Over the last couple of years, it became apparent that my health was suffering significantly each time I would leave my house to go anywhere. The resulting illness that lasted for several days was a strong motivator to simply stay home instead of participate in my previous activities. As my world gradually grew smaller, I thought it would become easier to keep my mind on things above (Colossians 3:2). I thought there would be fewer sinful distractions. How wrong I was.
From Charles Spurgeon’s Verse Exposition on Job 19
See the gardener going up to that beautiful tree. He takes out a sharp knife, feels its edge to be sure that it is keen, and then he begins pruning it here, gashing it there, and making it to bleed in another place, as if he were going to cut it all to pieces. Yet all that is not because he has any anger against the tree; but, on the contrary, because he greatly values it, and wishes it to bring forth more fruit than it has ever done. Do not think that God’s sharpest knife means death to His loved ones; it means more life, and a richer, fuller life.
All quotes are from “Concerning Death” by Charles Spurgeon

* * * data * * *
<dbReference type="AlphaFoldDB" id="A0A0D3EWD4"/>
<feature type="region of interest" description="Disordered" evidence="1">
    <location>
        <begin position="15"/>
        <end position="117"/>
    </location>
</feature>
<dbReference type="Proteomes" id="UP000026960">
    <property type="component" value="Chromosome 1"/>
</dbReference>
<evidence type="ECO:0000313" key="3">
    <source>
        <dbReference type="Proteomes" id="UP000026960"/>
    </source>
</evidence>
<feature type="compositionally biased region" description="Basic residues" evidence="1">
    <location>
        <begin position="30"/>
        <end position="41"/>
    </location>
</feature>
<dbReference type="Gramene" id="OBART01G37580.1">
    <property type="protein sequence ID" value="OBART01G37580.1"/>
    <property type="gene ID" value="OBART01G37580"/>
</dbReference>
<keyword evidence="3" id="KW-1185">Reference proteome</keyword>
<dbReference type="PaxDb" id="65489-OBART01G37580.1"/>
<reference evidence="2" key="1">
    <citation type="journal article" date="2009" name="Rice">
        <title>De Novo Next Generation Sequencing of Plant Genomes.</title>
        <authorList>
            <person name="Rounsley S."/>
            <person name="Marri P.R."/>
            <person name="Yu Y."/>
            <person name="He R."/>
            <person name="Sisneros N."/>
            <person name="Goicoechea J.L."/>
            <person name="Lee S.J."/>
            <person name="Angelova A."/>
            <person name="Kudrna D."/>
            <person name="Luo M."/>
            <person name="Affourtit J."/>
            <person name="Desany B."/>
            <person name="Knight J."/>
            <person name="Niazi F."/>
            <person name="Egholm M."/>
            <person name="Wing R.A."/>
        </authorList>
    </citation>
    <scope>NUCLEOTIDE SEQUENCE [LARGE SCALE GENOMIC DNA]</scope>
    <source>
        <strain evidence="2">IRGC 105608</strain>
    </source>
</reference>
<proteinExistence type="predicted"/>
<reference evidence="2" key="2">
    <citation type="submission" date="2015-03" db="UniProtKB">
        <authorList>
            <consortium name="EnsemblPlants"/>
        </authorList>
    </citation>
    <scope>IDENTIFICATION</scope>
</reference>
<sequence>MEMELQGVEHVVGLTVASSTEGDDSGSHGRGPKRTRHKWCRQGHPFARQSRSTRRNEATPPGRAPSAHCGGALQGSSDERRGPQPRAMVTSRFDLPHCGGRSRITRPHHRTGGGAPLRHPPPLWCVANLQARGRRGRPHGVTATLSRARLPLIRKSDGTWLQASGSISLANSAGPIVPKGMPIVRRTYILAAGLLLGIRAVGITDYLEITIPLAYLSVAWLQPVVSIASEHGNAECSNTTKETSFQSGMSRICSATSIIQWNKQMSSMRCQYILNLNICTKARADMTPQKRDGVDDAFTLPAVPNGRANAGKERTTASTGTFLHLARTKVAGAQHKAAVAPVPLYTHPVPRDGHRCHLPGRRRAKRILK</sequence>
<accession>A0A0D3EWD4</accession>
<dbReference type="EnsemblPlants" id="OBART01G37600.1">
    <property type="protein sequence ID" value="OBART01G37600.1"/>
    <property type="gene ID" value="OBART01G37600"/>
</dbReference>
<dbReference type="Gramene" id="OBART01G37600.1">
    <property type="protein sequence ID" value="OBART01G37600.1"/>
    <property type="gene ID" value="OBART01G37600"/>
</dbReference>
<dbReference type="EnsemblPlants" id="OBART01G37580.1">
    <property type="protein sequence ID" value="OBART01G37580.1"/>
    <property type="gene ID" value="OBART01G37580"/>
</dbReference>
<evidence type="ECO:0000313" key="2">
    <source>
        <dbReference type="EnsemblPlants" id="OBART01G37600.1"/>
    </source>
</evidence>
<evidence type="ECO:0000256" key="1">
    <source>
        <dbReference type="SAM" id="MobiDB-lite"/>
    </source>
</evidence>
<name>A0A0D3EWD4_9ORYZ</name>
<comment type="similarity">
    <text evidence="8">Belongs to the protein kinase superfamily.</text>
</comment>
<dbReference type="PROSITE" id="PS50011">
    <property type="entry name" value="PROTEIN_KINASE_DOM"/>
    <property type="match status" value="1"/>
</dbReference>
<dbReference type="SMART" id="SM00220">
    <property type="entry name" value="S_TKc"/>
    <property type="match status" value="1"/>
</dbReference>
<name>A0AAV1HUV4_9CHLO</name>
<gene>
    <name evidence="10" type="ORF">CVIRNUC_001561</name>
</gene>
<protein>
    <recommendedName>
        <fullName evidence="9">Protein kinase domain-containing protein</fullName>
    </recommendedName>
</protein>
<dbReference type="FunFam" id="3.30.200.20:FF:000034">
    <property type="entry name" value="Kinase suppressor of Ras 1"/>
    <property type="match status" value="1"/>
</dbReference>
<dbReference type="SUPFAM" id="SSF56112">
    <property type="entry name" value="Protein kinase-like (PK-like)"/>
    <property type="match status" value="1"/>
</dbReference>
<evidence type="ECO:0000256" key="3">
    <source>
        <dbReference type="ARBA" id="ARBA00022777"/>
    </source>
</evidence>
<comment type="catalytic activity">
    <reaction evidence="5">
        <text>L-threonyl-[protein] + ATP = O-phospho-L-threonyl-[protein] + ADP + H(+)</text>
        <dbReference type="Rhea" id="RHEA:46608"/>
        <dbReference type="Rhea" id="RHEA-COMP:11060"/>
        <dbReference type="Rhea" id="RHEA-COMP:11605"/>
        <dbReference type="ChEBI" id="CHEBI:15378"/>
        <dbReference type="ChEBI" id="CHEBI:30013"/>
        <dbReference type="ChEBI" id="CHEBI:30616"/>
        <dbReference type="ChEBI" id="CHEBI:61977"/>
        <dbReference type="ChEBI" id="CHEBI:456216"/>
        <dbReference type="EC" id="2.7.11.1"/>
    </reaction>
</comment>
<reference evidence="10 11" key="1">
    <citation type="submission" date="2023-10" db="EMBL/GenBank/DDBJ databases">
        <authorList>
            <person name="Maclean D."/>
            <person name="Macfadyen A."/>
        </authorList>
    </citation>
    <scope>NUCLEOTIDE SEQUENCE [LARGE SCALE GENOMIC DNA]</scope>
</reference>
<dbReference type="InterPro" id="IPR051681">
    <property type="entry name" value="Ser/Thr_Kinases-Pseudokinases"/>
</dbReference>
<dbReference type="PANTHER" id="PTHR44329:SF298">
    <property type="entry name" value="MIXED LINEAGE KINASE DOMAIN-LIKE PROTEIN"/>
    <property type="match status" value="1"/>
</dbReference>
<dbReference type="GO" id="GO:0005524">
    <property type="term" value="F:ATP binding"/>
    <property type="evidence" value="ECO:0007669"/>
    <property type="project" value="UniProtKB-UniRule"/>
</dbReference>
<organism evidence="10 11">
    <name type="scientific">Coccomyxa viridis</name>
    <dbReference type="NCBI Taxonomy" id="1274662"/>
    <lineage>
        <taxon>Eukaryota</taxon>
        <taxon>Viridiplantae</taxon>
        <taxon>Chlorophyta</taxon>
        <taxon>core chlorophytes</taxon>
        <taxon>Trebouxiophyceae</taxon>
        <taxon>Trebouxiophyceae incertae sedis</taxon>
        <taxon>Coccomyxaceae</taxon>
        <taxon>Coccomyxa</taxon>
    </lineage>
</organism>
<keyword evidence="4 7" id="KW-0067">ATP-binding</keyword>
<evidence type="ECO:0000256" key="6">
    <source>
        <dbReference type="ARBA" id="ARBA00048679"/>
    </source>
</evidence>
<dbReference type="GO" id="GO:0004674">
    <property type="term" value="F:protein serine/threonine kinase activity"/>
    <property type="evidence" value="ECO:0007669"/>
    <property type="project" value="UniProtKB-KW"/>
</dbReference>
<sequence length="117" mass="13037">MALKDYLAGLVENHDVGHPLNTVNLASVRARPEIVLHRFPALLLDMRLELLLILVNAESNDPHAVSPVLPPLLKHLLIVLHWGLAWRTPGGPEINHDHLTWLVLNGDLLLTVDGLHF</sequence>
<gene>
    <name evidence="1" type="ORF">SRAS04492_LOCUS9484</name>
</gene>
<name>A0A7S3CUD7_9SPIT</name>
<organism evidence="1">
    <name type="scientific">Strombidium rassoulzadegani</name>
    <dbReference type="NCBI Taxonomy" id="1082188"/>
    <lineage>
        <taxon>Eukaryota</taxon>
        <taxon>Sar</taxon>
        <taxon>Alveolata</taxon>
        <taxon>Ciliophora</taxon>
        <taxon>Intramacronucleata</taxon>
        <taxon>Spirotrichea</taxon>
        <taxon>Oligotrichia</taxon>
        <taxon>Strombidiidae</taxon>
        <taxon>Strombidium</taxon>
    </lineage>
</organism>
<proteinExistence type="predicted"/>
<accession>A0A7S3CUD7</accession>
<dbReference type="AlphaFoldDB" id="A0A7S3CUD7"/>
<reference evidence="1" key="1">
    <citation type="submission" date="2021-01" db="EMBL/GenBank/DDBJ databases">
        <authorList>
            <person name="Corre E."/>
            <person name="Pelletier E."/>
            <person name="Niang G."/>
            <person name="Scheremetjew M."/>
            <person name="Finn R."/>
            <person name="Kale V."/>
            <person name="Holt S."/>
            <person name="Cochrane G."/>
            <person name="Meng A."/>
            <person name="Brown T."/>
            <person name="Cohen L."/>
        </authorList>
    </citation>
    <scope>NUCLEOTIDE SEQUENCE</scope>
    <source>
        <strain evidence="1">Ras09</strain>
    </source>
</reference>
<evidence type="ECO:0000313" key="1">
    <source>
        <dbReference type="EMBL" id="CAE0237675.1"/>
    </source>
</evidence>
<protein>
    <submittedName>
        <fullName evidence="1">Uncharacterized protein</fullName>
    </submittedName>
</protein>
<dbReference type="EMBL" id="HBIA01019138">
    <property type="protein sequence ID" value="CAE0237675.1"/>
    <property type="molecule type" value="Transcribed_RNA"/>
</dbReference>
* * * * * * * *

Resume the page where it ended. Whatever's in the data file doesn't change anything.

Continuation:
What are the times when men are able to speak of death quietly and happily? Sometimes they do so in periods of great bodily suffering. I have on several occasions felt everything like fear of dying taken from me simply by the process of weariness, for I could not wish to lie any longer in such pain as I then endured, and I have no doubt that such an experience is common among sufferers from acute disorders. The sons and daughters of affliction are not only trained to await the Lord’s will, but they are even driven to desire to depart; they would sooner rest from so stern a struggle than continue the fierce conflict. It is well that pain and anguish should cut the ropes which moor us to these earthly shores that we may spread our sails for a voyage to the Better Land. Oh, what a place heaven must be to those whose bones have worn through their skin through long lying upon the bed of anguish!
From “The Fair Portrait of a Saint” by Charles Spurgeon